We carried on with our lives as usual and suddenly, we’ve found ourselves in the midst of the coronavirus epidemics. We’ve been completely unprepared, thinking: “Oh, China’s far away, anyway.” However, in but a few weeks, the new coronavirus hit all the countries in the world. Because the virus jumped from animal to human host very quickly and is not well adapted to the human body, the symptoms of the infection are much more serious, especially for those at higher risk for severe illness.
What are coronaviruses?
Coronaviruses are a family of numerous viruses that infect the respiratory organs. The infections can vary in symptoms from the common cold to the severe acute respiratory syndrome (or SARS). The new coronavirus was named SARS-CoV-2 and the illness it causes, COVID-19. Coronavirus SARS-Cov-2 was unknown to us before it erupted in the Chinese province Wuhan, in December 2019. The symptoms of the illness include raised temperature, coughing and breathing difficulty, which are typical pneumonia symptoms. Because the virus is new to the scientific community, researcher are still looking for ways to prevent, treat and heal the illness.
What to pay attention to in order to prevent the infection with the new coronavirus?
- Hand hygiene is the most important. It’s very important to wash your hands often and in the correct manner: rub them with soap for 20 seconds, in lukewarm water. Always wash your hands when you arrive at work and come home and before eating. Disinfect your hands with a disinfectant that should contain at least 60% of ethanol. It’s worth stressing that disinfectants used for surfaces aren’t meant for the disinfection of hands. We must also be careful when mixing homemade disinfectants. It often happens that people don’t understand the principles of dilution and end up making a disinfectant that contains less than the recommended 60% of ethanol (usually around 40%). Such a concoction won’t work as a disinfectant and won’t protect you. WHO published a recipe for a homemade disinfectant. I make my own disinfectant from 9 units of 70% ethanol and 1 unit of glycerol. You can also add a drop or two of an essential oil.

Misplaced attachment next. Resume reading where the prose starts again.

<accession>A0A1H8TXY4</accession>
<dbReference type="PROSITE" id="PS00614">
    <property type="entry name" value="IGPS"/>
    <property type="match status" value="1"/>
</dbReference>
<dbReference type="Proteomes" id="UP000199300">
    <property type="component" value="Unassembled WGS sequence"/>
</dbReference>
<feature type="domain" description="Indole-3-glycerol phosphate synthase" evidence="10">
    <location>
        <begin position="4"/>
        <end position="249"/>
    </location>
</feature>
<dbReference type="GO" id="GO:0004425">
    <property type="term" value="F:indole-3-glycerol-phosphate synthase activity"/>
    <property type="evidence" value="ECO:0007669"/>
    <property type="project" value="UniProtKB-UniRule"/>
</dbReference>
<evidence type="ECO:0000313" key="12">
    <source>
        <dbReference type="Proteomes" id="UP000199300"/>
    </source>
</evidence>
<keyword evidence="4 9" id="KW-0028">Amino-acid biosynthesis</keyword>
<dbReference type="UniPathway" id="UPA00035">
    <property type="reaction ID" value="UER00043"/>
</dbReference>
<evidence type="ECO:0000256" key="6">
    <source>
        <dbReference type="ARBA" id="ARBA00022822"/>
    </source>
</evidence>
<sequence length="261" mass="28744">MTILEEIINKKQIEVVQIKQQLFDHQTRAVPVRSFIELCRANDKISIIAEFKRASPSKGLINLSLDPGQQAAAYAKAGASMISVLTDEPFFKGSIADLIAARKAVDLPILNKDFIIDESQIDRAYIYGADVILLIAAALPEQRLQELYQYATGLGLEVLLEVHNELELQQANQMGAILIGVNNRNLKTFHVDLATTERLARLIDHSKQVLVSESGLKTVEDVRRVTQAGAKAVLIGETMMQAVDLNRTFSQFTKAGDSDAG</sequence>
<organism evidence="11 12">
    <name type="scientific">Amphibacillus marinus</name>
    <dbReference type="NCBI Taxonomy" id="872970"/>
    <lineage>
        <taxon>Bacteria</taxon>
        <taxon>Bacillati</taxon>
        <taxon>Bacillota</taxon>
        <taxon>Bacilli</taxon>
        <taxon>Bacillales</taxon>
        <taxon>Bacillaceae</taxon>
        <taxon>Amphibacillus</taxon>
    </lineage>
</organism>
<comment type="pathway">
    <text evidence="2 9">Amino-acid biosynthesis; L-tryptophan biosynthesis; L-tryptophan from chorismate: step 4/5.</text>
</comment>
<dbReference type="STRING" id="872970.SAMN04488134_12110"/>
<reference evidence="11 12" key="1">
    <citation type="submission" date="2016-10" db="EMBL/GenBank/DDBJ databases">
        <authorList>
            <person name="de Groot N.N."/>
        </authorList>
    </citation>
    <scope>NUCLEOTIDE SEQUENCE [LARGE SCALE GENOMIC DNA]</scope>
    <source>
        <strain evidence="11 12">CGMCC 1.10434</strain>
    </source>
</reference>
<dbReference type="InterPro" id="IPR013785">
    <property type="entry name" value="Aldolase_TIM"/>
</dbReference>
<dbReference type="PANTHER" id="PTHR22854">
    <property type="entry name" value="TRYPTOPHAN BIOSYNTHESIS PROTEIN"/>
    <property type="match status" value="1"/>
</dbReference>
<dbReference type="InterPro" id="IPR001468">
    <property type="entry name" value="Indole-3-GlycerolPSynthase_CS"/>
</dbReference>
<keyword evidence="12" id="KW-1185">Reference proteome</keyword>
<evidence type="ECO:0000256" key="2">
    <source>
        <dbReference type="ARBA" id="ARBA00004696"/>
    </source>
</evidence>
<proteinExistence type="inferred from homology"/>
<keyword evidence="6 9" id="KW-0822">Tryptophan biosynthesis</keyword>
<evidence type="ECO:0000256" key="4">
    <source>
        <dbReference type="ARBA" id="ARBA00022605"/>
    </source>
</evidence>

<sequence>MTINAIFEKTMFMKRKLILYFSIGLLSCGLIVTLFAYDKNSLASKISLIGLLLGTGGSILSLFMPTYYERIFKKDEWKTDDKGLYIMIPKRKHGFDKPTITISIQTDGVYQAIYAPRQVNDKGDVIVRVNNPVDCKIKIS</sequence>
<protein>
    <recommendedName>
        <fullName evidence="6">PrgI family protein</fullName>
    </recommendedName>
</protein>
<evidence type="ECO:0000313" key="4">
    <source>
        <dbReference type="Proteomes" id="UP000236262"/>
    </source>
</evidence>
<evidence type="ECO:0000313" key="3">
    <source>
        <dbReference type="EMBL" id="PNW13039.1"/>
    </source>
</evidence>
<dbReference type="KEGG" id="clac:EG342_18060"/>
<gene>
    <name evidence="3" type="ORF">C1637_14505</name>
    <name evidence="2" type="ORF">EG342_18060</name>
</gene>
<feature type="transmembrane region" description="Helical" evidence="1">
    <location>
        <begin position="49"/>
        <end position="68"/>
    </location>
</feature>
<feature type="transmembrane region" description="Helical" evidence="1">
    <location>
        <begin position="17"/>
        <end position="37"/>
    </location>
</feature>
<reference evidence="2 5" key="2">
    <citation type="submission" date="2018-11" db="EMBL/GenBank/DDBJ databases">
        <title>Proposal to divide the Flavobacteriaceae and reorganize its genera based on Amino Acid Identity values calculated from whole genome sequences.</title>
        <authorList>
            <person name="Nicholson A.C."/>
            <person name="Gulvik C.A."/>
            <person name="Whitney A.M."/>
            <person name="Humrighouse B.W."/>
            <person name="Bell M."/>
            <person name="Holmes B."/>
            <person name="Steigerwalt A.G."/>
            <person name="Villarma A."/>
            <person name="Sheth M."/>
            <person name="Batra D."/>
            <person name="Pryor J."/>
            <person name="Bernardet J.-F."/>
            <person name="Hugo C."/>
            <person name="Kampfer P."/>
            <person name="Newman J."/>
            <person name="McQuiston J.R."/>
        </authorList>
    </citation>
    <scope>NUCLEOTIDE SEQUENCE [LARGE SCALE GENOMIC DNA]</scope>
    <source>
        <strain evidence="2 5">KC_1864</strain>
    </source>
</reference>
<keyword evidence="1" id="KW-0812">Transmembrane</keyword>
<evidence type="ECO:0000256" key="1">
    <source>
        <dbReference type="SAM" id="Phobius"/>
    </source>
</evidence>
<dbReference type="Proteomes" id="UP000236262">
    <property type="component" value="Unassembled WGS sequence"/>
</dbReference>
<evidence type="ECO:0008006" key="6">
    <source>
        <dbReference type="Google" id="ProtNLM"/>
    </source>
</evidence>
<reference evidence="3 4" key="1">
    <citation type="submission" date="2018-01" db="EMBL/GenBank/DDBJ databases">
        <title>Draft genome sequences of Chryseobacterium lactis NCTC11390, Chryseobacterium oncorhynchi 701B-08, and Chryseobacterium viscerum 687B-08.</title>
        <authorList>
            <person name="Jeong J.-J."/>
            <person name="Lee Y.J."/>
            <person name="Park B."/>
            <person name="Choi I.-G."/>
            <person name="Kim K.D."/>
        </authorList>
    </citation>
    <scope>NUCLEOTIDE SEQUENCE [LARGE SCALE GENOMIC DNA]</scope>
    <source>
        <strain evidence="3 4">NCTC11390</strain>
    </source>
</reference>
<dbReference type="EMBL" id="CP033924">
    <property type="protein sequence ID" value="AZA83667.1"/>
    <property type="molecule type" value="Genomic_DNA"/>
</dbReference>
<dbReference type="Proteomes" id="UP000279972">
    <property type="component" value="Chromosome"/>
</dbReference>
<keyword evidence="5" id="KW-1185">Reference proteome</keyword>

- Proper cough hygiene. Cover your mouth and nose with a tissue or the upper part of the sleeves when coughing and sneezing. Dispose of the tissue in a bin. Maintain a 2-metre safety distance between yourself and the people who are coughing.
- Avoid touching the eyes, nose and mouth.
- Clean and disinfect items regularly. Keep the frequently touched objects clean. Such items definitely include keyes and mobile phones. Wash your clothes at 60 °C. The virus can “survive” up to 24 hours on cardboard and up to 3 days on plastic and metal.
- If you experience the symptoms of the virus, consult your GP outside his or her working hours or visit the emergency ward. If necessary, remain in self-isolation.
- Regularly monitor the information on the virus from the scientifically approved and reliable sources and follow the recommendation of health experts. In knowledge is power. By following reliable and useful instructions, we can fight together against panic, misinformation, ignorance and arrogance.
Hand hygiene for patients with atopic dermatitis
Hand hygiene in atopic dermatitis patients is even more important. The intense itch to which we often respond reflexively makes it almost impossible not to scratch our body and face. Thus, atopic dermatitis patients should give priority to hand washing and becoming conscious of their scratching. The washing itself and the use of soap (use the type that suits you most) can worsen the rash and provoke pain, but they are unavoidable in the current situation. After having washed your hands, dry them well and apply the type of skincare product that suits you. I advise the use of bamboo gloves because they’ll help you be more conscious of your scratching. Wash the gloves at 60 or 90 °C.
Am I more at risk for infection because of open wounds due to my atopic dermatitis?